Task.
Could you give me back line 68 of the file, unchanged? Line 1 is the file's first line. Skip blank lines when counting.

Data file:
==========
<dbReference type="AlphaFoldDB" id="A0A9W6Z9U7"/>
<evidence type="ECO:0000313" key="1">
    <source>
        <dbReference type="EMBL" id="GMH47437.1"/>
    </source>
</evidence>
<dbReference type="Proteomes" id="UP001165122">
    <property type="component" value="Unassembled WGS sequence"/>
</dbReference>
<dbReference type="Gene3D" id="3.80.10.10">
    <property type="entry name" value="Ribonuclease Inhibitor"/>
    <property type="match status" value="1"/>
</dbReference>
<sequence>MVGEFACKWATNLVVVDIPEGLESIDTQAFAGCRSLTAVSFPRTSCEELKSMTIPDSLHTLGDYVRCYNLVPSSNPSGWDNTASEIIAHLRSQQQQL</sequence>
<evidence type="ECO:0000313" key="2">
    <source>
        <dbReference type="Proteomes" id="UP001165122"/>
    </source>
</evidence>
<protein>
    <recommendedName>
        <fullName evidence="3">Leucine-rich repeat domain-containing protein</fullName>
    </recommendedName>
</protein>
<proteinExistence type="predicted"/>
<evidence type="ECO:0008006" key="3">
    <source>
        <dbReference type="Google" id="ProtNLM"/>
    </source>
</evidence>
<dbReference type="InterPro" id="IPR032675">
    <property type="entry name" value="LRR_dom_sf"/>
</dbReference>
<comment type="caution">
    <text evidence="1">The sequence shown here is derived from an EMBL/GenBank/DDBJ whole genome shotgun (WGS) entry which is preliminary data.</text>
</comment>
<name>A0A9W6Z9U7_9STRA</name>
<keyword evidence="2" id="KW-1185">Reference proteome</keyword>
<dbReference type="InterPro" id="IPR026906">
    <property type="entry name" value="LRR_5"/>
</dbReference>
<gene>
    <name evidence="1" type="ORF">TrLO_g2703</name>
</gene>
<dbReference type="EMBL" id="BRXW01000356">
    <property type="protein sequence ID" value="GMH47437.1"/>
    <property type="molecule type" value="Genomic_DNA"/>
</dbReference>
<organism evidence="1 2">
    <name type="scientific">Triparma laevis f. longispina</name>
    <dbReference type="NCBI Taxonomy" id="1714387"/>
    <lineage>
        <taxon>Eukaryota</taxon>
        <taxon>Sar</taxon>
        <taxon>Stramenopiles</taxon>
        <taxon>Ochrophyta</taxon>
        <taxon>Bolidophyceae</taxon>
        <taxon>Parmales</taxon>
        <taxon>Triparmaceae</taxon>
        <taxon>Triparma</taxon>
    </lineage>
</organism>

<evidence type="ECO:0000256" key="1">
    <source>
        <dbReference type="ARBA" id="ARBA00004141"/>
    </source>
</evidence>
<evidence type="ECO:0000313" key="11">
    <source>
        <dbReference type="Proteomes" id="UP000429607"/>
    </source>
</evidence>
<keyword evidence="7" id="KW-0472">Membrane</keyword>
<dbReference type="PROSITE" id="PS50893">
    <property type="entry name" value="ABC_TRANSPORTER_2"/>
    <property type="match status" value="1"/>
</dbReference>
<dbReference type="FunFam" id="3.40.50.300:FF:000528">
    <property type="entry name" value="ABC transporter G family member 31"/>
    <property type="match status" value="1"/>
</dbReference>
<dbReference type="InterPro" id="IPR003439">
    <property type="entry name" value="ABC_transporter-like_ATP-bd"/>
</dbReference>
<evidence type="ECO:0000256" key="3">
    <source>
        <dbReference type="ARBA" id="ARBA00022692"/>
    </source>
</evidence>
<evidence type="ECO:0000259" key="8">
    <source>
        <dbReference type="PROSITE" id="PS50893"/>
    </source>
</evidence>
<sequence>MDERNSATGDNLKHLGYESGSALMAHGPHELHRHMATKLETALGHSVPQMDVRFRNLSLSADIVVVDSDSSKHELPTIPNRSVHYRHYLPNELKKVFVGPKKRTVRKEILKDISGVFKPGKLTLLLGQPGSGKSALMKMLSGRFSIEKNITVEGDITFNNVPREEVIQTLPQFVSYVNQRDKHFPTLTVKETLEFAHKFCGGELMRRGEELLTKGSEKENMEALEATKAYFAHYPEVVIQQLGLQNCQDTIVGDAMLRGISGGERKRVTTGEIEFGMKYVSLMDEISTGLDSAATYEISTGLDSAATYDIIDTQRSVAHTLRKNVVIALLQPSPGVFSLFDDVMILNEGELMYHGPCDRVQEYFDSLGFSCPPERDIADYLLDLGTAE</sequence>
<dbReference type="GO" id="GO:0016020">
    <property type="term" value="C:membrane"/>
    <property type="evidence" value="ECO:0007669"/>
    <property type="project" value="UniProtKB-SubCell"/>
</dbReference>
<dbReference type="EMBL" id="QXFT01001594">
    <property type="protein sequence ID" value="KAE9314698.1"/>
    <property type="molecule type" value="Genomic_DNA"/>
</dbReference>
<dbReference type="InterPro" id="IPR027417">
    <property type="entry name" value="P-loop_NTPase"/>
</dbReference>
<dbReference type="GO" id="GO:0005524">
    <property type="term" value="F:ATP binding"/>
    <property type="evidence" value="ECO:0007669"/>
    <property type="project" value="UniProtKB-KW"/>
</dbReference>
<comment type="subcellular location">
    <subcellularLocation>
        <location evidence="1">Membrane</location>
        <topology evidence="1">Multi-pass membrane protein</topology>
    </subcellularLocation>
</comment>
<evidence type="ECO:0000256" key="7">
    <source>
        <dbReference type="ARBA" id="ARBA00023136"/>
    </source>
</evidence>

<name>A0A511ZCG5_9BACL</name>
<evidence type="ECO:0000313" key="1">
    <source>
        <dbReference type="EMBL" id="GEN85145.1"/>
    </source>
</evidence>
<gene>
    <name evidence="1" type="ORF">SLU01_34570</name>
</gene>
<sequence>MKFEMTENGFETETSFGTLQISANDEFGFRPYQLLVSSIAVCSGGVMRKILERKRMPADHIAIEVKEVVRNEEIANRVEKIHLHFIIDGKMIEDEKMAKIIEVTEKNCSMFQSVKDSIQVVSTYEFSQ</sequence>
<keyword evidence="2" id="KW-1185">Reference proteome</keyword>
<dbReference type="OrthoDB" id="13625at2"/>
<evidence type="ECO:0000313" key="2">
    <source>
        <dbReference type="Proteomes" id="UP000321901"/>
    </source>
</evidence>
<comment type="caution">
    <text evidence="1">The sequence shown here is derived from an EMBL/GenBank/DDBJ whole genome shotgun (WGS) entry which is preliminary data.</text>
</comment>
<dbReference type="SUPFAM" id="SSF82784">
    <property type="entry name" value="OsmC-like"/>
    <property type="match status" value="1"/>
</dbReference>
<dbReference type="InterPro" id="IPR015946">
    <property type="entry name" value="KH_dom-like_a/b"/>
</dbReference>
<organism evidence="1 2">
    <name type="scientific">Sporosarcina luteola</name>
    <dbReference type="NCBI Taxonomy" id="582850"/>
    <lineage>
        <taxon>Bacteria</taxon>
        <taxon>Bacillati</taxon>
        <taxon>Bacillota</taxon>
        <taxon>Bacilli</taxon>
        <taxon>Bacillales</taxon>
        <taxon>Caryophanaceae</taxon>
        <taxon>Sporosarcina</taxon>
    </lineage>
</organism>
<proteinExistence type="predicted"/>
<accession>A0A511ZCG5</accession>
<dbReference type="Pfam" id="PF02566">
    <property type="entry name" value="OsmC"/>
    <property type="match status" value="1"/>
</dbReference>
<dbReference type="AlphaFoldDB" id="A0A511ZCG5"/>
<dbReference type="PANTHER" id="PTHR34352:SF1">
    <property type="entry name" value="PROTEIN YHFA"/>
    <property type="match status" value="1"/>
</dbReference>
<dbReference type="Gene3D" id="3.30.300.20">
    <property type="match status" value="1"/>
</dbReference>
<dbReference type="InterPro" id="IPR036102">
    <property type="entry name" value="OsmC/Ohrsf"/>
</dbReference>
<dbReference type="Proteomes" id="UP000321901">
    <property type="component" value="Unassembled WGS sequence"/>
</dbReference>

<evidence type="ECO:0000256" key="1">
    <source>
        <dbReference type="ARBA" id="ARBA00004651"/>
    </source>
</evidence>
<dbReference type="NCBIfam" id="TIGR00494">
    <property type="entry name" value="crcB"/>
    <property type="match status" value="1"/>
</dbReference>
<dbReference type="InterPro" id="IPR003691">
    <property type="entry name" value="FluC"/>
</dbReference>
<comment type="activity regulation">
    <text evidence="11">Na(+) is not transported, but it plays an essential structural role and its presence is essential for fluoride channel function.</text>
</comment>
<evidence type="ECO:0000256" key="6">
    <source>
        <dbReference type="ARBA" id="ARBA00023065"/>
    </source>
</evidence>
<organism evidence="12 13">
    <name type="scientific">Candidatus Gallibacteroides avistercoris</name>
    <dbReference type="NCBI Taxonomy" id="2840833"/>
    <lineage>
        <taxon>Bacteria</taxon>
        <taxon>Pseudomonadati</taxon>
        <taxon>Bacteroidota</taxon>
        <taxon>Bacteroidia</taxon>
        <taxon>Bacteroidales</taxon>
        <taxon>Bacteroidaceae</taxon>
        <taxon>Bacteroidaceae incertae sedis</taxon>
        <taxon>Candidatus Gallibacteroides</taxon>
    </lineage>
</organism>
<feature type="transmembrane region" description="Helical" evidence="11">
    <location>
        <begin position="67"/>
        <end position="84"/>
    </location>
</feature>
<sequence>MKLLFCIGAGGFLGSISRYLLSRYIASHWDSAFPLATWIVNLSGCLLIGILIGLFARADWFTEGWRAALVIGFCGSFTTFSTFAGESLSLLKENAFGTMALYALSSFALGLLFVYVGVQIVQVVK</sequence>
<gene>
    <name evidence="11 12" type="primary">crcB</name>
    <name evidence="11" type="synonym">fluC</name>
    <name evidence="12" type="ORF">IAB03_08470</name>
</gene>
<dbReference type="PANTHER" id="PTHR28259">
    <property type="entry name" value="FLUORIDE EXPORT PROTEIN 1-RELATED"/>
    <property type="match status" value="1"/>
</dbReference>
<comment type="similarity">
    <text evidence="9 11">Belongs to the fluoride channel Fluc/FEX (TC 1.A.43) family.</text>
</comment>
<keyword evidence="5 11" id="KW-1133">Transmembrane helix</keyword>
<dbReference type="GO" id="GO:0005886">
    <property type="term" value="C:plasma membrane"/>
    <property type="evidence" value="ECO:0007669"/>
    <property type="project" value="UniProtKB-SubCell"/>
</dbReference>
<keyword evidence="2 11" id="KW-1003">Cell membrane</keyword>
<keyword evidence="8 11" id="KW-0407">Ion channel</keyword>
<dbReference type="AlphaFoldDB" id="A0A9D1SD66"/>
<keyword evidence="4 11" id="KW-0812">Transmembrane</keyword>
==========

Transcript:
<evidence type="ECO:0000313" key="11">